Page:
15 things to do in Zermatt (Switzerland)

The village of Zermatt is located high in the Valais Alps, below the incomparable legendary Matterhorn. This infamous mountain is an ever-present and exhilarating sight. All around Zermatt are great places to take pictures, where you can learn about those who conquered the mountain, or who died trying.

The Matterhorn is just one of 29 peaks above 4,000 meters in the Upper Valais region. In this Alpine playground, you can do things you never dreamed of, such as crossing glaciers, skiing in midsummer and climbing one of the highest mountains in Europe. It’s all thanks to record-breaking infrastructure, from aerial trams to funiculars, proving human ingenuity in this extreme environment.

Let’s explore the best things to do in Zermatt:

1. Matterhorn


This famous sawtooth peak is as clearly etched in the world’s consciousness as Mount Fuji.

Well, unless you are a professional climber, we do not recommend trying to climb the Matterhorn.

The precipitous mountain was not conquered until 1865, and even then, 4 of the 7 climbers in the team lost their lives.

A look at Hörnli Hut’s base camp, teetering precariously on the slopes, will give you an idea of ​​the challenges those early climbers faced.

The iconic pyramid-shaped peak is a landmark for taste from a distance, with plenty of convenient vantage points, which we’ll detail in the list.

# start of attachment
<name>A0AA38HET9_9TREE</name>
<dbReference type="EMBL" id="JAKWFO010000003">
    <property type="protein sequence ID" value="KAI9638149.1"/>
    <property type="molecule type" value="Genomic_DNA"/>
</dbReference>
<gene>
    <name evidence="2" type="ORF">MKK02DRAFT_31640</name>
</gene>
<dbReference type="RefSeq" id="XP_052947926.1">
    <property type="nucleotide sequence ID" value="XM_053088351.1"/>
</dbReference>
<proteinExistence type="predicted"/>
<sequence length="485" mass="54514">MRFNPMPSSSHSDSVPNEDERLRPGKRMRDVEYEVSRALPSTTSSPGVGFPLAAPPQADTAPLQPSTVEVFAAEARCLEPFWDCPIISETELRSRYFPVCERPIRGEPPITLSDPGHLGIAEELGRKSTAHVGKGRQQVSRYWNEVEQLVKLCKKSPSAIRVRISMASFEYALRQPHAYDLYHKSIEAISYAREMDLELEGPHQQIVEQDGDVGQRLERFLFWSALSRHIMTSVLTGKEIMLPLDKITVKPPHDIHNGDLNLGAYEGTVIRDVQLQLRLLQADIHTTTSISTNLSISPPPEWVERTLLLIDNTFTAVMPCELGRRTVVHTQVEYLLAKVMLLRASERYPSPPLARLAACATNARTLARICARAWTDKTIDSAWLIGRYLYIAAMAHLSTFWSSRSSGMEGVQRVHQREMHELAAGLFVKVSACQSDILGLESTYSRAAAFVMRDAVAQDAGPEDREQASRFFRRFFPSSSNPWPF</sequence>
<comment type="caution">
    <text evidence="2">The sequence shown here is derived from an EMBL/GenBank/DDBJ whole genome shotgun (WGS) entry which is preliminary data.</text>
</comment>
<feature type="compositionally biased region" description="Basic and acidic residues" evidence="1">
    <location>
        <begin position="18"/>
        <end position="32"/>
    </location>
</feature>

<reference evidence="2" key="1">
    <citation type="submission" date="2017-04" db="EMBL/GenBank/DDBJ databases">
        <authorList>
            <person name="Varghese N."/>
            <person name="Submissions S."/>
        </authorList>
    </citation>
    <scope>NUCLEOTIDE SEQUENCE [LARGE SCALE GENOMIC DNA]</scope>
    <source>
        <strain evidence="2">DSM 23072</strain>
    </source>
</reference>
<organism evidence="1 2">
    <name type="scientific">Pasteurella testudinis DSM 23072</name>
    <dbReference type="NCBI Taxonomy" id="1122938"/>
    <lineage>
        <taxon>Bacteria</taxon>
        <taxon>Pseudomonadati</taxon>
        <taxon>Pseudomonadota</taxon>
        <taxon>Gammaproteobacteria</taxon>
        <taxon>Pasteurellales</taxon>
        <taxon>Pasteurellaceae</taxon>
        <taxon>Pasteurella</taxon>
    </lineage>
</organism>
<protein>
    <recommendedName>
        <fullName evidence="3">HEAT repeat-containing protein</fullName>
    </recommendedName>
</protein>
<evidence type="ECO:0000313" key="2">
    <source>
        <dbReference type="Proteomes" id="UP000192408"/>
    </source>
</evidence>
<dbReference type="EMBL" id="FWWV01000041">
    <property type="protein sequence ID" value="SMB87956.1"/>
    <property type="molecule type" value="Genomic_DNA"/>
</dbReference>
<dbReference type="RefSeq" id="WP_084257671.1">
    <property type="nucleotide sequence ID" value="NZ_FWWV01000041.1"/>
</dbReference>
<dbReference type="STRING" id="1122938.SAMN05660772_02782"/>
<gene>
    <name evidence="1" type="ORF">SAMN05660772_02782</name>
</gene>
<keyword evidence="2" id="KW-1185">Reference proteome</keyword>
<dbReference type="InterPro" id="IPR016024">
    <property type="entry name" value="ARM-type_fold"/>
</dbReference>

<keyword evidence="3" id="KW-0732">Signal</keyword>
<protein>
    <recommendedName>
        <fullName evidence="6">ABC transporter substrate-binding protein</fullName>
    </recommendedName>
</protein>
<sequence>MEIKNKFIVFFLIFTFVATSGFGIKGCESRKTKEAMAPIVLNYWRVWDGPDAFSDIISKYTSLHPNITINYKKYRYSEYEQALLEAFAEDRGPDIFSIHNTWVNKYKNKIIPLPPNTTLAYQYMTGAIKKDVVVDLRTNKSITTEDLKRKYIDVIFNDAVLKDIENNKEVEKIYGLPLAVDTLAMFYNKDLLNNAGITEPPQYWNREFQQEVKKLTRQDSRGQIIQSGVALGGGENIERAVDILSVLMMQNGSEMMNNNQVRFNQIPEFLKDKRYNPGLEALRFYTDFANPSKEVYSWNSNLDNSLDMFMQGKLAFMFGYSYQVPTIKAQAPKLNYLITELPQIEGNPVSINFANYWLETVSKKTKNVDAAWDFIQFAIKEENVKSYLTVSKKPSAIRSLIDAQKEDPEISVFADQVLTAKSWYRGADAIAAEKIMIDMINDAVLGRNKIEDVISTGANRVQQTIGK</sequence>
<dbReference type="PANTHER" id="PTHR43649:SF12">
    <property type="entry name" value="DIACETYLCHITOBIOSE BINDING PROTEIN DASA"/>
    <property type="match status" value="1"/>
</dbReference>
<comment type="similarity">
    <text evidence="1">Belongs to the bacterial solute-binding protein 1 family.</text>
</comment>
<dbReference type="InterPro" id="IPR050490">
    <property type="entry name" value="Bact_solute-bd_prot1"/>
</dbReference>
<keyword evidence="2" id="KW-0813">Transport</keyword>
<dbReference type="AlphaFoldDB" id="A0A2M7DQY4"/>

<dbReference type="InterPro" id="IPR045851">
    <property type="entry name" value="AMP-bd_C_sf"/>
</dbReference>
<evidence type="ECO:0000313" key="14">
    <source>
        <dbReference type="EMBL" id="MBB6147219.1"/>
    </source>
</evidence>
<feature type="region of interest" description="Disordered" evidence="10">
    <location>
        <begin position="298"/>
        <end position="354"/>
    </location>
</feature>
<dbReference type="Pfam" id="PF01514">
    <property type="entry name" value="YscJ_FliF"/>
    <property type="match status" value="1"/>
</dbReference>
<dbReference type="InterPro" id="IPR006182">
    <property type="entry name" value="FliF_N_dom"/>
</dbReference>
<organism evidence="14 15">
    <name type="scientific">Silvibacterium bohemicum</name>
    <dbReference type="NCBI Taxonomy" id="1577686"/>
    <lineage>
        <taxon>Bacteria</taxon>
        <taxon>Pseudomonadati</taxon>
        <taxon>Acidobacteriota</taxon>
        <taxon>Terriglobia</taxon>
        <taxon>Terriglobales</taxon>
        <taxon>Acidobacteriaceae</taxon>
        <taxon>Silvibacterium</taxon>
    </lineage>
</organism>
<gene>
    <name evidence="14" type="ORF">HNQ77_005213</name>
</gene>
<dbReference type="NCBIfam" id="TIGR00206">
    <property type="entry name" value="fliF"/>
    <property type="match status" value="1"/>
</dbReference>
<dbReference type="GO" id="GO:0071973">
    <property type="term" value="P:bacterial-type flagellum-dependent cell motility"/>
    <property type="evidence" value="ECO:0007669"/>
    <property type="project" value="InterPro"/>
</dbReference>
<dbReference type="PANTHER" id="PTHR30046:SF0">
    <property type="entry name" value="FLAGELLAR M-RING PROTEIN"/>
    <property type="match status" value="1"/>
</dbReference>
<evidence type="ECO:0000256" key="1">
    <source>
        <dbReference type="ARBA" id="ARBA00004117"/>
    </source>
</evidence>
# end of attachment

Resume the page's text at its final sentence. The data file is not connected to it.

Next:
2. Klein Matterhorn

Klein Matterhorn

The next mountain on the Matterhorn is the Klein Matterhorn (Little Matterhorn), which you can only call small in relative terms! The peak reaches a height of 3,883 meters, and it is amazing that you can ascend there by aerial tramway.

This is the highest point in Europe reached by this mode of transport.

At the top, you’ll reach the Matterhorn Glacier Paradise, where a tunnel takes you to Brighton Plateau, a huge glacier on the south side of the summit.

In Europe’s highest summer ski area, temperatures are below zero year round, so don’t forget to dress well.

Be sure to go down to the Glacier Grotto, cut from the ice and decorated with frozen sculptures.

3. Bly Thorne


Now, if you want to tell your friends that you’ve climbed a 4,000-meter peak, you can climb the Breithorn.

What you don’t have to tell them is that this mountain is considered the easiest to climb of all the 4000m peaks.

You’ll need a qualified mountain guide, but the adventure begins with a gondola ride up the Klein Matterhorn.

From there, it takes three hours to and from the highest point of Breithorn.

While the hike is never too demanding, there are glaciers on the slopes with all the difficulty, and the air is of course much thinner at this altitude.

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4. Gornergrat


One of the few memorable excursions in Zermatt is Europe’s highest open-air rack railway.

The Gornergrat Bahn traverses the Gornergrat’s observation deck, which is located in a mountainous area over 3,000 meters above sea level, with no less than 29 peaks over 4,000 meters above sea level.

It may be hard to believe that the railway was laid back in 1896, when it became the world’s first fully electrified rack line.

The journey takes 33 minutes and the train passes through canyons, stone pines and larch forests.

Finally, you will reach the platform, in the center of a small tourist development, where the scenery is almost indescribable.

The Matterhorn cannot be overlooked, but you can also admire the Dufourspitze, Switzerland’s highest mountain at 4,634 meters above sea level, and the Gorner Glacier, the second largest glacier in the Alps.

5. Skiing


In the shadow of the Matterhorn is the ultimate ski holiday destination.